Not only is this an unreasonable workload to expect of anyone, it's practically impossible to pull it off. Maybe you can expect some committed guy out there to really buckle down and duplicate that effort for a month or two. But years? Too much can crop up in the white noise of normal life to destabilize it. Momentum is absolutely crucial for maintaining that kind of pace. I find that if I only do an hour of work in a day, I get ten minutes of work done. If I do 12 hours of work, I seem to get 24 hours of work done. This is especially true of animation. Such projects notoriously take a very long time. I feel like because of the crazy head of steam I've built up from years of nonstop effort, I can knock out in days something that might take another animator a week. Or in a week what might take a month. Without that momentum, it's not possible. Starting up Flash cold is excruciating. Getting your head back into the stride of a story wastes energy you wouldn't use if you never broke stride. Without the momentum, the pace reverts to ordinary. Getting distracted by life destroys the momentum.
I've been pretty zealous about deflecting the distractions, even when I move, as I often do. A notable example was last year when I came back from the Emerald City con in Seattle, and found my apartment flooded. The con was already enough of a time sink, so I didn't have much of an appetite for going into personal crisis mode. I just kind of shrugged, picked my computer off the lone, miraculously dry part of the floor, dropped it in a temporary residence, and kept drawing. I think the flood mess occupied about a day of my attention, whereas something like that could easily take up weeks of your time and energy if you're living that "normal life". You know how it is, you come home and find water up to your ankles and go aw fuck, what's ruined, what needs replacing, gotta call whoever and deal with the fuckin landlord about stuff and auuuugh. I just didn't bother with any of that, because it just didn't seem to matter, and I preferred to keep working and not give a crap about all my soggy bullshit. And in retrospect, I guess it really didn't matter.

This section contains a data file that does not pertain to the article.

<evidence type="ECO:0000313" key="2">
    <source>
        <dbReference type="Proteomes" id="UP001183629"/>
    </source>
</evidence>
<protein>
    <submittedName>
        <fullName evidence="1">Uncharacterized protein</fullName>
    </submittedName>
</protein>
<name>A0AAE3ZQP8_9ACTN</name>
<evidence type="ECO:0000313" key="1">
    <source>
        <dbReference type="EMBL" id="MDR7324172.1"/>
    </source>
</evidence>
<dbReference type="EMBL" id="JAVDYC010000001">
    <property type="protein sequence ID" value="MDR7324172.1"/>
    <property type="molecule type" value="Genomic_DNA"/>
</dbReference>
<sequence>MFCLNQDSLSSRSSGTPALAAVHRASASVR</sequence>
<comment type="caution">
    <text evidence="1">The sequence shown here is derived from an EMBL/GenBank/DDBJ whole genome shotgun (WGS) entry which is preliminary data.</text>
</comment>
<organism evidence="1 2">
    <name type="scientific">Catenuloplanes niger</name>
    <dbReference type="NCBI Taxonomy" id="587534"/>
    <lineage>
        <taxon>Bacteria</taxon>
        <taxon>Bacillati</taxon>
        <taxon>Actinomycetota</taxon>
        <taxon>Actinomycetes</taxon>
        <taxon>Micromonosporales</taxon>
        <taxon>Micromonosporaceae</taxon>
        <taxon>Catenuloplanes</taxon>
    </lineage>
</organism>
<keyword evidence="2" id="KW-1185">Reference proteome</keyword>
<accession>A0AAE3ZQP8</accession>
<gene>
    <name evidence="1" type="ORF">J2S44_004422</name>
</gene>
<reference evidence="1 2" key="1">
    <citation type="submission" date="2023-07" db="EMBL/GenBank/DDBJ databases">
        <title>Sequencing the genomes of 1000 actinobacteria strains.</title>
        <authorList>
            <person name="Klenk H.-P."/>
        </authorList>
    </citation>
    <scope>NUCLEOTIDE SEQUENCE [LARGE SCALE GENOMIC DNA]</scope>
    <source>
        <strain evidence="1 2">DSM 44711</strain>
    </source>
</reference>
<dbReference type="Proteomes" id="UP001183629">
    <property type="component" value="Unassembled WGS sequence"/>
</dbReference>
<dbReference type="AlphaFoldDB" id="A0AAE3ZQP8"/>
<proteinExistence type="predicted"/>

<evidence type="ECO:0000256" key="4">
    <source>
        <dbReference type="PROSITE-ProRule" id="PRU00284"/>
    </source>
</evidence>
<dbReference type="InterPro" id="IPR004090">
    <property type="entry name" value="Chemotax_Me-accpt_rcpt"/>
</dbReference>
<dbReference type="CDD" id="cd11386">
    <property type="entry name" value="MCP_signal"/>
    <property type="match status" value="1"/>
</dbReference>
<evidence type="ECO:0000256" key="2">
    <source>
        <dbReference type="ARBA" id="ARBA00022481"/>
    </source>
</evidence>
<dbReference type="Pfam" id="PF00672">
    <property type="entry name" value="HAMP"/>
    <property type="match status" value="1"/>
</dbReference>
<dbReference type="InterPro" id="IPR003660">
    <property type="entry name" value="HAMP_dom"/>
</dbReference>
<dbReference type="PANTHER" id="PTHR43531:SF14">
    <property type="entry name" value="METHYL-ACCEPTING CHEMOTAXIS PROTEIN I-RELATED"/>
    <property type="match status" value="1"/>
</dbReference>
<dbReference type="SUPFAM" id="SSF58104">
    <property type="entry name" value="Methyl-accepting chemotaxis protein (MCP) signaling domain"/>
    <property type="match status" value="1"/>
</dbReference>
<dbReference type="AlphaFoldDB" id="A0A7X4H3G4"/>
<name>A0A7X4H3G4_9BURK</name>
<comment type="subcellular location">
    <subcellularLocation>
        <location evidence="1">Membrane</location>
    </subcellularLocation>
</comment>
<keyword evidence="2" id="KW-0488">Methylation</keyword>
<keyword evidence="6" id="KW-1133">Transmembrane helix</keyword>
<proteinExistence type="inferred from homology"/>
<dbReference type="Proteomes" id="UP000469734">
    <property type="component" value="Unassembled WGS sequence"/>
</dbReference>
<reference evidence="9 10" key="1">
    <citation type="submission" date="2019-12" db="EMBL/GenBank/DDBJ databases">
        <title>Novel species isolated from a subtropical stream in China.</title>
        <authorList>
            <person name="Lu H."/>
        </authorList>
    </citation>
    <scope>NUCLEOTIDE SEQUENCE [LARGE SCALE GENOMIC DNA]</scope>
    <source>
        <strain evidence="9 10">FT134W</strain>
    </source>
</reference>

All of my moves have been similarly characterized by the unceremonious transportation of a computer and a few boxes to a new room, in which I'd continue working as if no change took place, with no service paid to the life that would be lived there, except as a workspace. I moved again recently, prompted by decidedly less dramatic and less soggy reasons than after Emerald City. This time, for whatever reason, I did it differently. I moved the normal way, the way I imagine normal people doing when I close my eyes, whereby more than a car trunk full of utilitarian belongings are imported into the household, placed on the floor, and never unpacked until the next moving day. I am not necessarily PROHIBITIVELY busy, but like I said above, any dent in the momentum, whether its a few trips to Home Depot or Target here and there or somehow waking up to discover I'd absconded from a shelter with two particularly energetic young cats, is something that precludes a pace of output that is insane and often bordering on miraculous.